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Report On Business Canadian tech firms want shorter visa wait times for foreign talent

Innovation, Science and Economic Development Minister Navdeep Bains speaks to reporters following a cabinet meeting on Parliament Hill in Ottawa on Feb. 23.

Sean Kilpatrick/THE CANADIAN PRESS

Canada's emerging tech sector is stepping up pressure on the federal government to speed up the immigration process so firms can more readily recruit top foreign talent.

The Council of Canadian Innovators – a lobby group that represents about 50 fast-growing Canadian tech firms – met last Friday with Innovation, Science and Economic Development Minister Navdeep Bains at the Toronto headquarters of Wattpad, an online publishing-platform firm.

The group pressed its case for shortening visa approval times for in-demand foreign tech programming and executive talent to as little as three weeks from what is now a drawn-out, bureaucratic process typically lasting six months to a year.

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"CCI is advocating a made-for-Canada fast-track visa program for tech, ideally in a less than two-month time frame to keep Canada's technology scale-ups competitive with other countries" that have such programs, including Britain, Australia and Ireland, CCI executive director Benjamin Bergen said. The CCI is set to deliver a similar message to Immigration Minister John McCallum during two round tables in September.

Several of the roughly three dozen attendees said they were pleased with the reception from Mr. Bains. "I have not seen this much note taking in a meeting with a federal cabinet minister listening to CEOs before, so that was quite encouraging," said J. Paul Haynes, CEO of digital-security firm eSentire Inc., based in Cambridge, Ont.

"It was a very constructive and meaningful dialogue," Wattpad CEO Allen Lau said. "I'm very positive that our voice will be heard and the government would be able to understand the challenges we are facing."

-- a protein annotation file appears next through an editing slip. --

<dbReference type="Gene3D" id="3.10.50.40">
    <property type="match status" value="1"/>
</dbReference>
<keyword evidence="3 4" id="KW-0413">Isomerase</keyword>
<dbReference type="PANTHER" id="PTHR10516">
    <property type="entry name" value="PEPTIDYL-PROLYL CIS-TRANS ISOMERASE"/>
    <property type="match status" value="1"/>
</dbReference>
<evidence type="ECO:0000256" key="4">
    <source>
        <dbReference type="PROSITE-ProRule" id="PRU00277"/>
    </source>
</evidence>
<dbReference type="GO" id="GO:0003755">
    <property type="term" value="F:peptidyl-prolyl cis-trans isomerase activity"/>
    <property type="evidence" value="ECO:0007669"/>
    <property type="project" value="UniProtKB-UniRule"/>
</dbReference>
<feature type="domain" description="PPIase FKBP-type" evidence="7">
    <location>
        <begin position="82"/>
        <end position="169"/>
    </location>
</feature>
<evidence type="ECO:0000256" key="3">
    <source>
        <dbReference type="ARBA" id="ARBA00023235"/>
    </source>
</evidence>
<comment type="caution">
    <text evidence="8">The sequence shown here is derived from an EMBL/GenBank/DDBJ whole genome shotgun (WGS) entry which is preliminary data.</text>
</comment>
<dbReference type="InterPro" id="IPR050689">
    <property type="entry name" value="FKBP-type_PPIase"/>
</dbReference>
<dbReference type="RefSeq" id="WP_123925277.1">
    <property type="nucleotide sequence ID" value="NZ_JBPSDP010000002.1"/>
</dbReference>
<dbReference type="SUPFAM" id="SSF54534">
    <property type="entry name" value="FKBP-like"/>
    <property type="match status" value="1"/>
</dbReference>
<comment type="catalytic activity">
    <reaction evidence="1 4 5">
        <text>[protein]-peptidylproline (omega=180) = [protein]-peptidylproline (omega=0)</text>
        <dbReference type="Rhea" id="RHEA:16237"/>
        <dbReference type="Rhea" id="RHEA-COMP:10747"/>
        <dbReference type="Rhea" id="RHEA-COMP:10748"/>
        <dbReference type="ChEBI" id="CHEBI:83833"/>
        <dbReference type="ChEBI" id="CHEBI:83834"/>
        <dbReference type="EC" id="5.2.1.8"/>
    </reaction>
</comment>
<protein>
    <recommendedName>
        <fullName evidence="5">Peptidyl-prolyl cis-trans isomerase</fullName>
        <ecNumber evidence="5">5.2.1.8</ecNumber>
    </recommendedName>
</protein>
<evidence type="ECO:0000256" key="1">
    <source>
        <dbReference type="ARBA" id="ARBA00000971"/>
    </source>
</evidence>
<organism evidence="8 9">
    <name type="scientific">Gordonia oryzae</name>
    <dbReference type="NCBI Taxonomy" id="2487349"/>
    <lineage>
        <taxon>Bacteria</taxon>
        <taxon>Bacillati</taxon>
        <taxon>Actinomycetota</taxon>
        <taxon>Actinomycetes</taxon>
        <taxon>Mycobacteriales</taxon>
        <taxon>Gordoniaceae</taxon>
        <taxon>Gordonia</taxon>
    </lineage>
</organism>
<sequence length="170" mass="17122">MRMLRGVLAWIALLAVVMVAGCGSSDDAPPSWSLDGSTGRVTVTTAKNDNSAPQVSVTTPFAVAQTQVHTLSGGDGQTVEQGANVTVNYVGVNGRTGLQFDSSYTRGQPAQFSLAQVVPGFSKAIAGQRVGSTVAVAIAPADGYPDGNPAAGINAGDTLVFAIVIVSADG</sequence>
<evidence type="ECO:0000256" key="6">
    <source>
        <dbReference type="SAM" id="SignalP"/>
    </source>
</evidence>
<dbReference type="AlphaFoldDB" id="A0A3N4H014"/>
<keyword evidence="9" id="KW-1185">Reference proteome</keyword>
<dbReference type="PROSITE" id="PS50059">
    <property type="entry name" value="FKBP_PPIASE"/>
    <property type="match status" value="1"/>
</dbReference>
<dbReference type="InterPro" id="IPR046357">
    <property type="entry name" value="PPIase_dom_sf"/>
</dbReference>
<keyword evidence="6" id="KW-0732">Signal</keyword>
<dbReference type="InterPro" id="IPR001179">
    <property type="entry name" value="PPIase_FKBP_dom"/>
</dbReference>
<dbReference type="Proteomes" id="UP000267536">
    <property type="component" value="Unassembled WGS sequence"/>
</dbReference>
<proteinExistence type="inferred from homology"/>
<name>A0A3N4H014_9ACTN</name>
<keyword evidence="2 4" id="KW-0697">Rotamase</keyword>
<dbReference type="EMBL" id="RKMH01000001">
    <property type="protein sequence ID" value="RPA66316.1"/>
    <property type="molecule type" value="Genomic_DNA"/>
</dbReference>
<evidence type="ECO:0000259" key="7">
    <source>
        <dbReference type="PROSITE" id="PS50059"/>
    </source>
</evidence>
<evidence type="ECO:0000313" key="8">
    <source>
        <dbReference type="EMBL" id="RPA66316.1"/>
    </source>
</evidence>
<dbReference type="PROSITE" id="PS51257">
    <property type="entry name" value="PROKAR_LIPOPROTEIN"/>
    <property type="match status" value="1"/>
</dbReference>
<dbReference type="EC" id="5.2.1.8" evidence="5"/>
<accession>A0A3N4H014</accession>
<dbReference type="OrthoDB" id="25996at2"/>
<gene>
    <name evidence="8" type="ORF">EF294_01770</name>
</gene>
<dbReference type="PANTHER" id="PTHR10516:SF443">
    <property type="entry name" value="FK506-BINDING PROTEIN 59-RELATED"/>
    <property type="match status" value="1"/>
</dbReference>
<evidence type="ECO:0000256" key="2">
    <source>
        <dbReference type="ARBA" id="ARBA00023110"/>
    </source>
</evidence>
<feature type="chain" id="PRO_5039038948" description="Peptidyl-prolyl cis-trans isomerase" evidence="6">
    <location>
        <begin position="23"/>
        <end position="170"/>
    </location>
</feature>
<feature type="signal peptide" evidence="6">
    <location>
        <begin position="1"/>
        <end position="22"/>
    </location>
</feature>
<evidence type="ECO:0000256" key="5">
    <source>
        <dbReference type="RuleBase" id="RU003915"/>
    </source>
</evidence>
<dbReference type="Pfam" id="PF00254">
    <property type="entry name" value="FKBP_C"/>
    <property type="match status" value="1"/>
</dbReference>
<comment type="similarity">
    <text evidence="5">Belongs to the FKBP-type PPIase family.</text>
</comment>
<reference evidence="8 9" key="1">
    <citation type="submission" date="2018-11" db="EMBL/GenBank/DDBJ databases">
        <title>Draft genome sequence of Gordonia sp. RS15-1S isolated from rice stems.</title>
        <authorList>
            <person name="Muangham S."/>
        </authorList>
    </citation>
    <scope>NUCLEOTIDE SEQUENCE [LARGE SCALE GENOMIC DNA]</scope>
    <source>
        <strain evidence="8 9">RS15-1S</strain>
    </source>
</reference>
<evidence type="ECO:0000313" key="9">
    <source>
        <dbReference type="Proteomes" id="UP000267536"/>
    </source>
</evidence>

In an e-mailed statement, Mr. Bains called the conversation "very candid and thoughtful." He discussed immigration and other concerns raised by the group, including their difficulties in getting government contracts, "in depth with the goal of how we can best work together to address them." In an interview with The Globe and Mail last week, Mr. Bains indicated that changes to immigration policy favouring domestic tech employers were coming. "To make Canada a global centre for innovation, immigration will be key," he said.

Mr. McCallum's department is reviewing what is known as the "express entry" system, which has been plagued with delays. Under current rules, employers must show, when seeking to hire a foreign worker, that they have first made every effort to fill the job with Canadians. Many tech employers say this is a waste of time, money and effort when those they are looking to hire come from a very small pool of experienced global talent.

"We are acutely concerned about our ability to attract the best and the brightest around the world," Mr. McCallum said recently. "Those are the people we want to attract."

Canadian tech employers in the "scale-up" stage say they often lose out in the race to hire top global talent because many in-demand programmers or executives aren't willing to put their lives on hold for the better part of a year to wait for a visa when they have multiple opportunities. "Those key staff hires are critical to the success of the business," Mr. Haynes said.

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"To make it so difficult to bring these folks in seems at odds with us trying to transform into a high-tech services economy, which everyone agrees is our long-term future. We have to take a big step now. If the government wants an innovation economy, it has to try to get into lockstep with the way an innovation economy works."

The CCI had met with Mr. Bains and two cabinet colleagues in December, urging the Liberal government to back down on its election pledge to increase taxation on stock-option gains – a move its members said would hurt their ability to recruit talent. The government listened and dropped the plan last spring.

The innovation sector barely factored in the Liberals' election platform last year. But the government of Justin Trudeau has been eager to show its innovation credentials since then, with the Prime Minister making high-profile public appearances at the Canadian offices of Google and Microsoft, talking up quantum mechanics at Waterloo's Perimeter Institute and meeting with global tech leaders at the Davos economic forum and the annual Allen & Co. retreat in Sun Valley, Idaho.

The meeting with Mr. Bains was part of a cross-Canada consultation process as the minister prepares an innovation strategy to be unveiled in the coming months.

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